This Week in English | November 22-28, 2021

As we head into a holiday week dedicated to the performative utterance of offering thanks, it feels timely to begin this week’s bulletin by thanking all of you who receive, read, and sometimes contribute to This Week in English. Whether you’re a first semester English major, an advanced undergraduate, a member of our faculty, a student in our MA program, a staff member, an alum, and/or a friend to the department, we’re grateful to share a community committed to reading and writing with you! This installment celebrates undergraduate research, offers a glimpse into a fiction workshop, and invites you to upcoming talks on Virginia Woolf (by Michael Swacha) and  inequality in STEM education (by Heather Falconer), as well as to a birthday party for Emily Dickinson organized by Kathleen Ellis. If you have an item of interest for the next one, don’t hesitate to share.   

Meet McGillicuddy Humanities Center Undergraduate Fellow Sherralyn Robbins 

English major Sherralyn Robbins learned last week that she had been selected for a McGillicuddy Humanities Center Fellowship in the spring and fall of 2022. Robbins intends to investigate  “how one [can] gain agency and strengthen their identity in academic settings without conforming to dominant academic discourse in ways that compromise cultural and gender diversity.” She continues:

The goal for this project is to compose a three-part guide to discuss the long-term historical significance of gender bias in academic writing instruction, and how it impacts writers today. Providing a personal narrative, critical analysis, and historical perspective, I will provide contemporary insight into the gendered and linguistically biased structure of academia, and the implications this embodies.

Writing Center director Paige Mitchell will provide mentorship on the project, which provides funding of up to $4000 per semester in support of undergraduate research.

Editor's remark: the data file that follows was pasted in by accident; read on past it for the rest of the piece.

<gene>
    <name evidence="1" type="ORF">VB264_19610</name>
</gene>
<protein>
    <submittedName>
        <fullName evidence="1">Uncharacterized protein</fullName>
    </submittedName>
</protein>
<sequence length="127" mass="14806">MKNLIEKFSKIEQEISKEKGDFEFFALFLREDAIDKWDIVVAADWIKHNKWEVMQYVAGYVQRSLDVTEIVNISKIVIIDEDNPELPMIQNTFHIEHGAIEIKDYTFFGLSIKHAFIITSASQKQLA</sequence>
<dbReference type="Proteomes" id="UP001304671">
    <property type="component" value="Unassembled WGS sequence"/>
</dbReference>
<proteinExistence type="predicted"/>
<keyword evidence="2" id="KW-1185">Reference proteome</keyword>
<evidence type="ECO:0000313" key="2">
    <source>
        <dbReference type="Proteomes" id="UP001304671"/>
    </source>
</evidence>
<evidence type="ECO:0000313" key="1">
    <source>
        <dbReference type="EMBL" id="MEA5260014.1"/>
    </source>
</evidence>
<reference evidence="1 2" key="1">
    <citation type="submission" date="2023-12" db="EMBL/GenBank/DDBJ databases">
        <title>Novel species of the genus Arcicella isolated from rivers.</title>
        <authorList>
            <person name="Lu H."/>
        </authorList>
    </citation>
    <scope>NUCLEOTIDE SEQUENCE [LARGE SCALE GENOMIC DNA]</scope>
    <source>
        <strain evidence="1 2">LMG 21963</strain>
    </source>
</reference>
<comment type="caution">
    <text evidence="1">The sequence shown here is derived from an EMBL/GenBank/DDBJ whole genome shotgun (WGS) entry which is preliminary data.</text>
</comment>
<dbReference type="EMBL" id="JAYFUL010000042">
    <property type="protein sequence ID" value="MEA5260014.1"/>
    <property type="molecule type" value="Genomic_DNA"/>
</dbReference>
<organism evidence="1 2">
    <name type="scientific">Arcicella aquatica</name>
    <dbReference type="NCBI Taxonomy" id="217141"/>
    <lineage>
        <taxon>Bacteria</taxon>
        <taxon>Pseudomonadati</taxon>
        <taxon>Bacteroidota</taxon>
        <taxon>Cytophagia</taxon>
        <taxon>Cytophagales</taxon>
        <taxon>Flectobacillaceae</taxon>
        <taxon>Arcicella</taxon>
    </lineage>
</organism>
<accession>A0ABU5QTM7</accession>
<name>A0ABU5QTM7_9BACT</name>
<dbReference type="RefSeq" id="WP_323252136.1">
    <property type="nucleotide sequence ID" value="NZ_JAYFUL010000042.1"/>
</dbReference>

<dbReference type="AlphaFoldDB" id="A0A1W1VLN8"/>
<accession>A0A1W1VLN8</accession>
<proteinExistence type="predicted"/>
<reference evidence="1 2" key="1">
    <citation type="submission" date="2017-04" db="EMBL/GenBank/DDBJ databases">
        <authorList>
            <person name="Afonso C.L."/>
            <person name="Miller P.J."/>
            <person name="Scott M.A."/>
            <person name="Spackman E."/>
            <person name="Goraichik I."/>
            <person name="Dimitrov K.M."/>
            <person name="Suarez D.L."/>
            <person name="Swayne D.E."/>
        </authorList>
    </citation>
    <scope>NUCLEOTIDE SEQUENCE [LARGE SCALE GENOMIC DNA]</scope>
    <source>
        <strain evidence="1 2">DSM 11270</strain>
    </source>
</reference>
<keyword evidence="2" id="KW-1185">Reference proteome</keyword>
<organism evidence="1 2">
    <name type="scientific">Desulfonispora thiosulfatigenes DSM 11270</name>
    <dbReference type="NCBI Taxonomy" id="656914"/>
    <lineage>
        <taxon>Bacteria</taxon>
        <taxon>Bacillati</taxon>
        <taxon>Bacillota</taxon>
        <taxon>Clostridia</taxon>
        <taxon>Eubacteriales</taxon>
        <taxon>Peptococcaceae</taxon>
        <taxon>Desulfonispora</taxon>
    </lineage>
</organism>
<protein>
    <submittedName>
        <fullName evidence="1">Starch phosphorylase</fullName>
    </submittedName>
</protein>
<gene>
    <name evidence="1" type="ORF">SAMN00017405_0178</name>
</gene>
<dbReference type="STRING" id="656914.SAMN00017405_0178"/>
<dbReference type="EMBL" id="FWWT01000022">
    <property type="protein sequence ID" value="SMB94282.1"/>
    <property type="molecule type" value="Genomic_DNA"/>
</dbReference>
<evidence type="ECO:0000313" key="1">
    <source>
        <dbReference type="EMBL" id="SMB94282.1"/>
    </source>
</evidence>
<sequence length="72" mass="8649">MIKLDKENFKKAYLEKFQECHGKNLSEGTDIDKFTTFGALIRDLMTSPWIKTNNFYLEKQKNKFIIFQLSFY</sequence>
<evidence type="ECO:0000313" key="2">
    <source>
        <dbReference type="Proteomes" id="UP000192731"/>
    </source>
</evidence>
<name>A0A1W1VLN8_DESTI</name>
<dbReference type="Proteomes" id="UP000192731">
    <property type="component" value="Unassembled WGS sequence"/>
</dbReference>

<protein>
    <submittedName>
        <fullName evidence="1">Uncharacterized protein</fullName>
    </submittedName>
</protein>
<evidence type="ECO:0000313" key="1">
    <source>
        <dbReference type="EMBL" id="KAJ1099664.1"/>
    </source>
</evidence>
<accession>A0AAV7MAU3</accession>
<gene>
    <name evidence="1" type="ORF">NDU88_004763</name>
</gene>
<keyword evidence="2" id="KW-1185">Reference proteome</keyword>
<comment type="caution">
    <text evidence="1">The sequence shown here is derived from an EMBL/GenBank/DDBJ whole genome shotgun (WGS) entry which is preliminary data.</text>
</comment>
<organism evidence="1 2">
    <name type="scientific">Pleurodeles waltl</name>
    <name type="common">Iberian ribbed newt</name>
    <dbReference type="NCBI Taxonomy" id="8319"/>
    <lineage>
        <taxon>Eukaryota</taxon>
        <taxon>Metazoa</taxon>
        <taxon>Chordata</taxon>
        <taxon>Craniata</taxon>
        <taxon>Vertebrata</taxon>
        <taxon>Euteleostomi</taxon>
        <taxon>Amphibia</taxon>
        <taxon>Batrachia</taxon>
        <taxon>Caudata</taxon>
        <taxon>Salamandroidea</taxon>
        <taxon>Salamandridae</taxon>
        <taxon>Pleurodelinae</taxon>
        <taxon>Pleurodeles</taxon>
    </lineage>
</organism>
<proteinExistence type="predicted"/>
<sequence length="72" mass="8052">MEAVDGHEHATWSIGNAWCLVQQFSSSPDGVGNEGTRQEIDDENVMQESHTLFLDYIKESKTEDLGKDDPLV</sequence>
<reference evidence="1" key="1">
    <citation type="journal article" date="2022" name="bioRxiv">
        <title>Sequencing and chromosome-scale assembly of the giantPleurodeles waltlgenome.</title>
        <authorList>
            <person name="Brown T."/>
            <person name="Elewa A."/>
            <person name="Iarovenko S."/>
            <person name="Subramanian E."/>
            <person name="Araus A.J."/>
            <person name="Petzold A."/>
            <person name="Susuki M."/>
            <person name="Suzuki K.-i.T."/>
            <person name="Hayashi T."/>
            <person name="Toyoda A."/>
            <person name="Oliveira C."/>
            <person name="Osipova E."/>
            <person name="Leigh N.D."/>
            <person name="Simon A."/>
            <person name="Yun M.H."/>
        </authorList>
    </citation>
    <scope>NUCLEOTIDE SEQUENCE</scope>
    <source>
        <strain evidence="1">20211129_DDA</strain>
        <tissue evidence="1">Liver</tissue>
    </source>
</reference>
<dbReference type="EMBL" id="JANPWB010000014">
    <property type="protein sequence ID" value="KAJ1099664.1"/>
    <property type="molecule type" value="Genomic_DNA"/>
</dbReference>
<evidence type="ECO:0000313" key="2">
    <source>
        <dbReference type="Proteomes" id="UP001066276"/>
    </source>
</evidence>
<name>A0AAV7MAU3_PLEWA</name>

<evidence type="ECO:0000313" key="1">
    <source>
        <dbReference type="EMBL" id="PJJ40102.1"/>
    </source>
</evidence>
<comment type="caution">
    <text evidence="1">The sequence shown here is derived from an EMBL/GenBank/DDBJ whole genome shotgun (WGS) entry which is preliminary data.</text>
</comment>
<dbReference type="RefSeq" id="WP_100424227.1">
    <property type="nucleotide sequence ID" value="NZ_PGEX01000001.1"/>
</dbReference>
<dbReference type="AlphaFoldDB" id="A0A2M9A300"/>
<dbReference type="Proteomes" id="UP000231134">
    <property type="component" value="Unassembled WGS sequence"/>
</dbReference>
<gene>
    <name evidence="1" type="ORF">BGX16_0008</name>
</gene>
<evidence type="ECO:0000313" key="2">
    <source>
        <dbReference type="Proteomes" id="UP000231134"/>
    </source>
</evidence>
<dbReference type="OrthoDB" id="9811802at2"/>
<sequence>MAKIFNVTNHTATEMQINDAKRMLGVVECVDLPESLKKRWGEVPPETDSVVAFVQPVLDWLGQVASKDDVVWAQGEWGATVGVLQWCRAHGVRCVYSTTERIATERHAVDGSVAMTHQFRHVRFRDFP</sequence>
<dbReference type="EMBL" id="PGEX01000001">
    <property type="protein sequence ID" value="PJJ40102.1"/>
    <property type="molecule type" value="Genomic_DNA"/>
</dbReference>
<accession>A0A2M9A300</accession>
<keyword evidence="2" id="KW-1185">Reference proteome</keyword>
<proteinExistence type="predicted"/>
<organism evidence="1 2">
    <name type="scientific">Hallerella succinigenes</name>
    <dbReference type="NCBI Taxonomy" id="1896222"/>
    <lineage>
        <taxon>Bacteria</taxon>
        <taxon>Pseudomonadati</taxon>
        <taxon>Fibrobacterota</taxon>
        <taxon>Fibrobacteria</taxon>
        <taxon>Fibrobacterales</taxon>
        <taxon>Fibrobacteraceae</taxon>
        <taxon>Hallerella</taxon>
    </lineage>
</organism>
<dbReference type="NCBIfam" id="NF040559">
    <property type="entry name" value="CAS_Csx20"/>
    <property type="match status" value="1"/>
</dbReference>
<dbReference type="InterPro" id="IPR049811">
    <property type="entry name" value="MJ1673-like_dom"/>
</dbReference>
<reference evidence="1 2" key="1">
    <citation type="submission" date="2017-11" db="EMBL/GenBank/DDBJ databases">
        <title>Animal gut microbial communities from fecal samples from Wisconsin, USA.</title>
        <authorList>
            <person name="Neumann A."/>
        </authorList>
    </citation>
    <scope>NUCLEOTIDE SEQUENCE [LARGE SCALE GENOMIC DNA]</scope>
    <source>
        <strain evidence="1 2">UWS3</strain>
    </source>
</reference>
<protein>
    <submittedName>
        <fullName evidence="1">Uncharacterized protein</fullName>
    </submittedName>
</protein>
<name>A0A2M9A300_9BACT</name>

Robbins is not the only person affiliated with English to receive recognition for their work in the Center’s fall round of awards. Keep an eye out for profiles of other recipients in future installments of the bulletin.

A Glimpse into the Graduate Fiction Workshop Led by Hollie Adams 

Dr. Hollie Adams is offering fiction workshops at the introductory, intermediate, and graduate levels this fall. Here’s a glimpse into a recent meeting of ENG 507:

Last Wednesday in ENG 507, the graduate fiction workshop, we welcomed two distinguished guests, writers Katie Lattari and Morgan Talty, to class, both of whom read during the New Writing Series event at the beginning of November. Katie and Morgan talked with the class about their revision processes and their respective roads to publication—Lattari’s novel Dark Things I Adore was published this past September and Talty’s short story collection Night of the Living Rez will be published July 2022. In advance of the class, Morgan shared the first draft of one of his stories and then its final, published version as it exists in The Georgia Review so that we might see his revision efforts first-hand and ask him why he made the changes he did. A lively Q+A followed their talks with students asking about querying agents, how to be more (and less) self-critical, whether you can make a living as a writer, and how to make use of feedback. The graduate students later reported back that they found the class visit incredibly useful and illuminating and appreciated the candor and transparency of Katie and Morgan. 

Michael Swacha on Virginia Woolf’s The Waves Next Friday